Barbara: Do you use conscious breathing in this process?

Rochelle: I do help people to become aware of their breathing how deep, how free it might be in a particular moment. The breath is a key tool that can be used to access the body and to understand what is going on inside, beyond the thinking. I’m very skilled in observing body language.

In the Homecoming workshop we present this work through a form of Gestalt therapy, which is a mixture of a number of psychotherapy techniques. It’s based in healing wounds so that we can come to a place of peace and joy, so that we can live our life with a sense of aliveness instead of merely surviving. Breathing is a real tool. I often will tune in to someone’s breath to understand more deeply where he or she is emotionally at that moment. Our breathing tells us a lot. I become aware of my breathing to see where it’s stopping or where it’s flowing or if it’s smooth or not smooth, kind of like taking my emotional temperature. I explore the places in my body asking for attention (by being painful, closed, restricted, cold, or empty) during my in-breath and offer space and relaxation with the out-breath. In the workshops we begin and end the day with mindfulness meditation, and do walking and sitting meditation with the participants. In the workshop we also demonstrate how we can effectively become better caregivers. If someone has survived and transformed a certain experience of suffering, others can be nourished when that story is witnessed and understood.

Conscious breathing plays a role in the workshops as it does in the dying process. When people become more ill and closer to death, mindful breathing becomes more and more conscious, because when you have no energy, what else can you do but breathe? Through your breathing, you can connect to your emotions, as a way of releasing, letting go, and relaxing. Also as a way of connecting to what is and to that which we are holding on to and avoiding.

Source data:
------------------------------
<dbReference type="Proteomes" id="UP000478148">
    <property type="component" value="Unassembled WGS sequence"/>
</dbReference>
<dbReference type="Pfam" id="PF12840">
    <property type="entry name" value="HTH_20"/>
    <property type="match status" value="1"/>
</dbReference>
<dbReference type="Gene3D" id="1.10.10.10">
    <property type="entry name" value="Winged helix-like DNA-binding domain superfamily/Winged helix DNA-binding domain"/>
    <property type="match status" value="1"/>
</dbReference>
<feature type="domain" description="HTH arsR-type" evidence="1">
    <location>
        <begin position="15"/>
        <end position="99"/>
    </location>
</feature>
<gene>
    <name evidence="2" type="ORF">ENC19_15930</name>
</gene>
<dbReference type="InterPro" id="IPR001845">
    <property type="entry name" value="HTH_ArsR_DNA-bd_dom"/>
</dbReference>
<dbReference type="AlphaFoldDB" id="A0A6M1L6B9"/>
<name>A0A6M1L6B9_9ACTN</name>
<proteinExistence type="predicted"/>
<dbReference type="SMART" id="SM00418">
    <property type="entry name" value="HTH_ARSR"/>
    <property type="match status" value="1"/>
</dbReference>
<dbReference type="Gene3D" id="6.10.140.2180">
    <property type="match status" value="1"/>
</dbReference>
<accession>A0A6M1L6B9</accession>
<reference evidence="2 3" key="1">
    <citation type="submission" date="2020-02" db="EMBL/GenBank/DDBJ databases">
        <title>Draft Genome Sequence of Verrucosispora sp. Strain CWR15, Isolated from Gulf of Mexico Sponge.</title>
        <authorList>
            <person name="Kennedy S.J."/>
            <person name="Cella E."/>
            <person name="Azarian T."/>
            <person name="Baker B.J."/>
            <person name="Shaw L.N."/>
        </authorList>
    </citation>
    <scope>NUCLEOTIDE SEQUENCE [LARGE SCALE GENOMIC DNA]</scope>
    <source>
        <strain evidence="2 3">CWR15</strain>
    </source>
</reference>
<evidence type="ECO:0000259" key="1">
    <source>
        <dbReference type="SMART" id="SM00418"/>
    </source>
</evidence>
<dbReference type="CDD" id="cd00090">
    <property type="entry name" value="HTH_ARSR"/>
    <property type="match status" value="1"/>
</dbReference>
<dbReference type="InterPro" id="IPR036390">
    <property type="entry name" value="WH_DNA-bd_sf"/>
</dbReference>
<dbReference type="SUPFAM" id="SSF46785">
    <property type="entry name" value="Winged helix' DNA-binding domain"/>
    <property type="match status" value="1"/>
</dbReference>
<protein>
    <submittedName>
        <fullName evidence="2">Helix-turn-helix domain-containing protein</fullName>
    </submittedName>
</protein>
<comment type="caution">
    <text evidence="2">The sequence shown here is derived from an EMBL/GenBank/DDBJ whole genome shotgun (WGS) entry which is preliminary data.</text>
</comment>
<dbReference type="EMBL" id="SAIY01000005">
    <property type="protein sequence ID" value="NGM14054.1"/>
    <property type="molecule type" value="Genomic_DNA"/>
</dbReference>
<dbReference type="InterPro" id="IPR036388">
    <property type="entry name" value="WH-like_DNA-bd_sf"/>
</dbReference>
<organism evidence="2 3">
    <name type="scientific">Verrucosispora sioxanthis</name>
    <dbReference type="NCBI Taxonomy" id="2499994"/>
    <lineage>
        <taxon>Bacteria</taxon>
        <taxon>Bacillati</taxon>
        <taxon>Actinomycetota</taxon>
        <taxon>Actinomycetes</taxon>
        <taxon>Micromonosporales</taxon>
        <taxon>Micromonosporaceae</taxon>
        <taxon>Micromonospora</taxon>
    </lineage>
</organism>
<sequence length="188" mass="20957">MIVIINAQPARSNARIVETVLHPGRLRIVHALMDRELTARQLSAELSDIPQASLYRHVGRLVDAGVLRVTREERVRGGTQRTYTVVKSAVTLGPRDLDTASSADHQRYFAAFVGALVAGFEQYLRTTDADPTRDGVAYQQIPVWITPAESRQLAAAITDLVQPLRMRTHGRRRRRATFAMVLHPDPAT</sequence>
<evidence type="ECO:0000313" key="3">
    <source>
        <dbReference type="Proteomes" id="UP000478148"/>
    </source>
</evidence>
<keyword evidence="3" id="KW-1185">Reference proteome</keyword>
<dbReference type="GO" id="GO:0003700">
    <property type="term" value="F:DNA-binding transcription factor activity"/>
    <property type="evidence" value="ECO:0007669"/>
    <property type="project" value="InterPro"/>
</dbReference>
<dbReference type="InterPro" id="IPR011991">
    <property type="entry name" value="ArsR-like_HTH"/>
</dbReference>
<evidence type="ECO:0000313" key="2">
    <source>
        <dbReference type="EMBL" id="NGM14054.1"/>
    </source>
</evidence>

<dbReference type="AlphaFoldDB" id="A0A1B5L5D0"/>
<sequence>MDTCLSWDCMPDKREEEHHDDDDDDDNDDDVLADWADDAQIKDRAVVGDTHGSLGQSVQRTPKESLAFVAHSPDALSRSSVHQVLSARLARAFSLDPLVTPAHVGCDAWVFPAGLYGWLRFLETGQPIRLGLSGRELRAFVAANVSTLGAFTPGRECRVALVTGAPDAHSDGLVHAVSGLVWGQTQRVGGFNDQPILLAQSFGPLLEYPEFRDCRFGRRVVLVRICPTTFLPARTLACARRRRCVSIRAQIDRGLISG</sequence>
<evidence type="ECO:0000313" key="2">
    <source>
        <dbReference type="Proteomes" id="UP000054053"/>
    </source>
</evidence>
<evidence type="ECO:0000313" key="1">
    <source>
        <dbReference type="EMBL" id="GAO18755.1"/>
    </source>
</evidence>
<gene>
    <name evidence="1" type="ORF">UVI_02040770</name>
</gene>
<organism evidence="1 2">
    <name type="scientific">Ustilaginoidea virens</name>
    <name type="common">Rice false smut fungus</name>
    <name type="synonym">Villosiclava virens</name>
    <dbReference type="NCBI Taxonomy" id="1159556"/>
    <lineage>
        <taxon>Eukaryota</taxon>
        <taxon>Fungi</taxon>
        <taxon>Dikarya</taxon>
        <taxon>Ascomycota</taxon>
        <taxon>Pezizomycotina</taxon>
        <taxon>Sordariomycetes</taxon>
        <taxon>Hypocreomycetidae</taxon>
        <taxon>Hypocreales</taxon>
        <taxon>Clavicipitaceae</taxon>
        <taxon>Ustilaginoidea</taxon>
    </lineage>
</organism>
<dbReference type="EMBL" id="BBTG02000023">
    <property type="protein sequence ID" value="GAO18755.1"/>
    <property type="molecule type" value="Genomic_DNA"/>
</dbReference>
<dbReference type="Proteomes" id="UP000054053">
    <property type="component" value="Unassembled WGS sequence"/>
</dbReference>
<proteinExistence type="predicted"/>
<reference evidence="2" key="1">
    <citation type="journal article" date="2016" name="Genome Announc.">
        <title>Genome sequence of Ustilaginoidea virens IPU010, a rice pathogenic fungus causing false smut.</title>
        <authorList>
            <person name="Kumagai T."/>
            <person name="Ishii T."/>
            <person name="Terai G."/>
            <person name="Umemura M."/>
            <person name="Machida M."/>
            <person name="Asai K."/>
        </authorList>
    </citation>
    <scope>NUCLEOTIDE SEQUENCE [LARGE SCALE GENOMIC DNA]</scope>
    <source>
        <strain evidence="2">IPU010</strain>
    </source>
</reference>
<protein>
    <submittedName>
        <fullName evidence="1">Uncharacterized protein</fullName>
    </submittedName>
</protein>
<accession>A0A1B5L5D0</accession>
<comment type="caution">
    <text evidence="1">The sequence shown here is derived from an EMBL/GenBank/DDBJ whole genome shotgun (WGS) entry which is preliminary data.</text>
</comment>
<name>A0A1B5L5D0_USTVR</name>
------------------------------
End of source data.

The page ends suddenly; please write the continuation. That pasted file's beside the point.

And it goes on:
This last winter I was very ill with pneumonia and was having a hard time breathing, and I was so grateful that I know how to connect with my breathing through mindfulness practice. From my window in the intensive care unit in the hospital I could just see a small strip of sky between the buildings. I noticed the full moon outside and in this way I connected with my loved ones, and flowed with the pain, not denying anything, but able to connect with love, with life, and with support. I felt completely safe and at one with the universe.

Often people from one of my workshops will ask me to be with them or guide them in their dying process. One of the greatest fears that we have is the fear of dying alone. I don’t think we actually can die alone, but people often fear that they might. So I offer my service of being with them as they prepare to die.

Barbara: What do you mean when you say that you don’t believe that we can die alone?

Rochelle: I feel that we have a lot of help from both sides people with us in the present as well as from the collective consciousness. Often I hear stories from people who have been close to death, who say that a loved one who has already died is present, that their essence is present somehow during the dying process, and that this eases the fear and even can increase the sense of joy and peace in going towards death.

Often I will ask someone who is dying, “What do I tell people who want to know about dying? What is your message, your truth that you would like me to share?” The answer is always similar to how one friend expressed it: “You don’t need to be dying to start living. You can begin now, today. You can heal old pain and finish what is unfinished. Work through your grief, anger, fear and please do express your love enough! Then you can find peace in your life and in your death.”
– Jaap Jan, age 34, lived until 1995.

Barbara: As mindfulness practitioners, how can we best be with our loved ones who are ill or dying?

Rochelle: Mindfulness practice is so important because it makes us aware of the moment and of being present, and what sabotages us from being truly present. It can be real hard when it’s your own family member, especially when we have unfinished business, expectations, and unfulfilled longing.